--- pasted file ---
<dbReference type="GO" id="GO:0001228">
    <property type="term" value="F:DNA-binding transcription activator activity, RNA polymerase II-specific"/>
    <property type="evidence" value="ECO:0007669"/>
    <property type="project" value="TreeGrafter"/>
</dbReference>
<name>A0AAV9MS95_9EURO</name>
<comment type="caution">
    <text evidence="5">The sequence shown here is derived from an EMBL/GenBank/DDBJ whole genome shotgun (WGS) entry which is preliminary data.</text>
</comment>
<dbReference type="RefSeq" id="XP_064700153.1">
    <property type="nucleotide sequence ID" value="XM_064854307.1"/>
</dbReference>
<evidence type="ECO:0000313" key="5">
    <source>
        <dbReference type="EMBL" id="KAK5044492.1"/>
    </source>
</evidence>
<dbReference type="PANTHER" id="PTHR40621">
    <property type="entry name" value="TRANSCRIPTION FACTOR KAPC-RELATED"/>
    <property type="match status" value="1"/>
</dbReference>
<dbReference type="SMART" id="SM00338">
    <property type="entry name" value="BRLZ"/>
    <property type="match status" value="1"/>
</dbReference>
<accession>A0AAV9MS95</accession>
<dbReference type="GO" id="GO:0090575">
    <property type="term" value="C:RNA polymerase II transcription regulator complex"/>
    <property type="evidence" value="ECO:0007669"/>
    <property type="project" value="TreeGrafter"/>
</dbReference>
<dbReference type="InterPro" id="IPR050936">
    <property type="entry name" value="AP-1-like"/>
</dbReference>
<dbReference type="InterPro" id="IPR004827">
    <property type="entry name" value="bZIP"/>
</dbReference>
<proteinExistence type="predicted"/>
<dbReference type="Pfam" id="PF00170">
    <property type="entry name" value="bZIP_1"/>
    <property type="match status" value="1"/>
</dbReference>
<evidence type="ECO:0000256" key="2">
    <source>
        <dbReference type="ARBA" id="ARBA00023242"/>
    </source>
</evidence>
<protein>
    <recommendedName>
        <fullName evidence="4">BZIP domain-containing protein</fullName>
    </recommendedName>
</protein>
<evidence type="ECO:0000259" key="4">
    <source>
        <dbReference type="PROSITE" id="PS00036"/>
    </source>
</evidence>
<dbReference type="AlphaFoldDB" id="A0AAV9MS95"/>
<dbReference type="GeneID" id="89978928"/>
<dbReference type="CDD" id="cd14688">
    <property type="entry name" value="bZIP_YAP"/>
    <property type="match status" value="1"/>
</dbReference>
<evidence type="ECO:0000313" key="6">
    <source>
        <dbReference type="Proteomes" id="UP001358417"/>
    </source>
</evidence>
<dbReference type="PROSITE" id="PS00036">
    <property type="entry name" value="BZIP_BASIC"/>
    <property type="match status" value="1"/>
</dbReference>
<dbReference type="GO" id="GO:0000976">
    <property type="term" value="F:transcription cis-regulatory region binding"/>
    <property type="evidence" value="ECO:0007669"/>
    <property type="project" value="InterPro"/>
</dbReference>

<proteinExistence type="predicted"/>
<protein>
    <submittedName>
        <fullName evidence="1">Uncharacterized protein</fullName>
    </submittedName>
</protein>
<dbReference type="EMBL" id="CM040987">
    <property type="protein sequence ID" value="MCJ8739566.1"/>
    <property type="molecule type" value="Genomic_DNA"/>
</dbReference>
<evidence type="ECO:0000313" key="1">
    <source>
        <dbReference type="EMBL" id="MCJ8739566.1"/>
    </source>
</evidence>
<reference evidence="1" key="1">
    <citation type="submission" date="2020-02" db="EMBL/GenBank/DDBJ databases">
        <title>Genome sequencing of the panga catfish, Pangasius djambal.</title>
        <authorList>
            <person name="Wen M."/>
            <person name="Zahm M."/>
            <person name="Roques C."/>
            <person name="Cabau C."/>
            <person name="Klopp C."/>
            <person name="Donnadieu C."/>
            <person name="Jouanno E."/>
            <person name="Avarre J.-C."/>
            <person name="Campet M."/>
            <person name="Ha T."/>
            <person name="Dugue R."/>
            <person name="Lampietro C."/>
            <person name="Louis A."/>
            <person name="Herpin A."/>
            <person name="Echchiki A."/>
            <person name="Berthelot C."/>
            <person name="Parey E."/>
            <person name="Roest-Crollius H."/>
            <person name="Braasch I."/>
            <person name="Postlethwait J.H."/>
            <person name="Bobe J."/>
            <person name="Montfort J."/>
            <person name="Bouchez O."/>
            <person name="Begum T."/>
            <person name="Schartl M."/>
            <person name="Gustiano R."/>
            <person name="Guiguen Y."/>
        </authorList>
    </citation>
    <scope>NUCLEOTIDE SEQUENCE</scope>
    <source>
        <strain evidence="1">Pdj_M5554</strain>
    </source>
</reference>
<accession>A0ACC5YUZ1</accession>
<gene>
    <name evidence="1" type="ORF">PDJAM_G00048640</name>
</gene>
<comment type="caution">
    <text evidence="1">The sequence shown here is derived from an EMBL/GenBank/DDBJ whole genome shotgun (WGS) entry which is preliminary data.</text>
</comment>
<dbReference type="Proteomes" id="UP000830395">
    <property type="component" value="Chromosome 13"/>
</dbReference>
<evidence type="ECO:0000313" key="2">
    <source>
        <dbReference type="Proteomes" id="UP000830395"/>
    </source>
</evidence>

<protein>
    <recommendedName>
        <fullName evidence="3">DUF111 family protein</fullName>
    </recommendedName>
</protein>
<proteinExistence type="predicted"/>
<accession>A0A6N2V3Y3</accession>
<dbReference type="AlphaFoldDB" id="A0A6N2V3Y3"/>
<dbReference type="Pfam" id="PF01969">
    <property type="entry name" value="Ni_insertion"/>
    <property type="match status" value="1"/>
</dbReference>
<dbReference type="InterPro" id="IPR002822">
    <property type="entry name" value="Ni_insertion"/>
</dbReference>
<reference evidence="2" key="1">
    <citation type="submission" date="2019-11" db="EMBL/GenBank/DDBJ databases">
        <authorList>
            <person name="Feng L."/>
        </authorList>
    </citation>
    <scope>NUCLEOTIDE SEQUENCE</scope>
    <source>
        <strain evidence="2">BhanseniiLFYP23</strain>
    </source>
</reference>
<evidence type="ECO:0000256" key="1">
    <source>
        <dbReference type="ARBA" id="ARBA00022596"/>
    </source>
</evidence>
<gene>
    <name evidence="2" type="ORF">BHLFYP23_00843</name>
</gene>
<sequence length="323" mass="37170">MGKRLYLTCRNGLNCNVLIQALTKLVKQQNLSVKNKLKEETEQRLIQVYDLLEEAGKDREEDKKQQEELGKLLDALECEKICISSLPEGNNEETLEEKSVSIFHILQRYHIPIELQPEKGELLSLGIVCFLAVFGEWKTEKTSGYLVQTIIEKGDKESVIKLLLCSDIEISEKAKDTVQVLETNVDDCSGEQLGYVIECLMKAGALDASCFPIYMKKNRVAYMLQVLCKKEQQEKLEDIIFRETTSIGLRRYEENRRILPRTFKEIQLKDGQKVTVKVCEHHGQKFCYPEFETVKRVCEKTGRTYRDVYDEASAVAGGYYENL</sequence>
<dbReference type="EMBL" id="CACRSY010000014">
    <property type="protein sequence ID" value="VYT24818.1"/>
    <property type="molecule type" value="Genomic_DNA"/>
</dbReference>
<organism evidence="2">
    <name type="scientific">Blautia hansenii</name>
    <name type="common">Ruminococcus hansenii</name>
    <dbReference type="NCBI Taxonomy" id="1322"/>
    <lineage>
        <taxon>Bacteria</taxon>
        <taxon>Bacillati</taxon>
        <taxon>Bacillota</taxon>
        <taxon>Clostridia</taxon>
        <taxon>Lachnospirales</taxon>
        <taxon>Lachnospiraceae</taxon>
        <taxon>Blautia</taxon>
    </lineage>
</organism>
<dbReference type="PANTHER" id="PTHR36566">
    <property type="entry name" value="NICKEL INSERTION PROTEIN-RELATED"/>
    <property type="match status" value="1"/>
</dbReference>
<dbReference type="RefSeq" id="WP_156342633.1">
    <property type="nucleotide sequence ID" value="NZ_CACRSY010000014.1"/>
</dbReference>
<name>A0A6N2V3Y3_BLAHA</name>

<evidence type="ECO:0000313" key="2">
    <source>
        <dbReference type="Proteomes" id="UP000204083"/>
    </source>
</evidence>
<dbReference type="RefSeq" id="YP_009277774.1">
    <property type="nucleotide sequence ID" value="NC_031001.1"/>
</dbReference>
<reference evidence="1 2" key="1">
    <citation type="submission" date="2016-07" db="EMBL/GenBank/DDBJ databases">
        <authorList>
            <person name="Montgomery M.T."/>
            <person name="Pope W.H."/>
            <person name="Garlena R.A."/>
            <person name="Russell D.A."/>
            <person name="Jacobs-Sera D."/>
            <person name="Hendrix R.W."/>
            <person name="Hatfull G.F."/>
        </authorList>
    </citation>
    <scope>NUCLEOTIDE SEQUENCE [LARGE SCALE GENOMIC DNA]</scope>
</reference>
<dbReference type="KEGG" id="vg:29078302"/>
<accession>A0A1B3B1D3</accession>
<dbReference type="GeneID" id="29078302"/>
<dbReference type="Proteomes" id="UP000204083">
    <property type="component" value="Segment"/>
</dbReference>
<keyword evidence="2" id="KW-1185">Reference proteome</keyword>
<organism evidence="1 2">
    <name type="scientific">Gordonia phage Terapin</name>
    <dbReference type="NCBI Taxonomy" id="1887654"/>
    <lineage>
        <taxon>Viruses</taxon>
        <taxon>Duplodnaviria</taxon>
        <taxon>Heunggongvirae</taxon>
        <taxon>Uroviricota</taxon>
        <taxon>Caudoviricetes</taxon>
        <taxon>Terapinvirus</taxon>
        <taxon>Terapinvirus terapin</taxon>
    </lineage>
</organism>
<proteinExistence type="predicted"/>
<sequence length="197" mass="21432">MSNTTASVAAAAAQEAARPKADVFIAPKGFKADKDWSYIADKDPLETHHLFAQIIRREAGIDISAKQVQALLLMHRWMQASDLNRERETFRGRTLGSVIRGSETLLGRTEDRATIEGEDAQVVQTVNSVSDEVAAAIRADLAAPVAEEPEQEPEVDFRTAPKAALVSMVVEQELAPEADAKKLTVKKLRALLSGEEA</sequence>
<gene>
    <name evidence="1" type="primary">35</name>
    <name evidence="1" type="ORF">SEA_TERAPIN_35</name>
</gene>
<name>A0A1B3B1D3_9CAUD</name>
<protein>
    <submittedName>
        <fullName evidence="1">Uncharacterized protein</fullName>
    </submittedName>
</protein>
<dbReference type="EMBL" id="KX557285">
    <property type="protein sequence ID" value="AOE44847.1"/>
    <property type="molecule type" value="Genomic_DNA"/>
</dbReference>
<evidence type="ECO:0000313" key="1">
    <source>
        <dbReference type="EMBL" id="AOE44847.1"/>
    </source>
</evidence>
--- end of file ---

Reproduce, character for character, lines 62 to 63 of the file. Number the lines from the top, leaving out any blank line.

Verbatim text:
    <property type="match status" value="1"/>
</dbReference>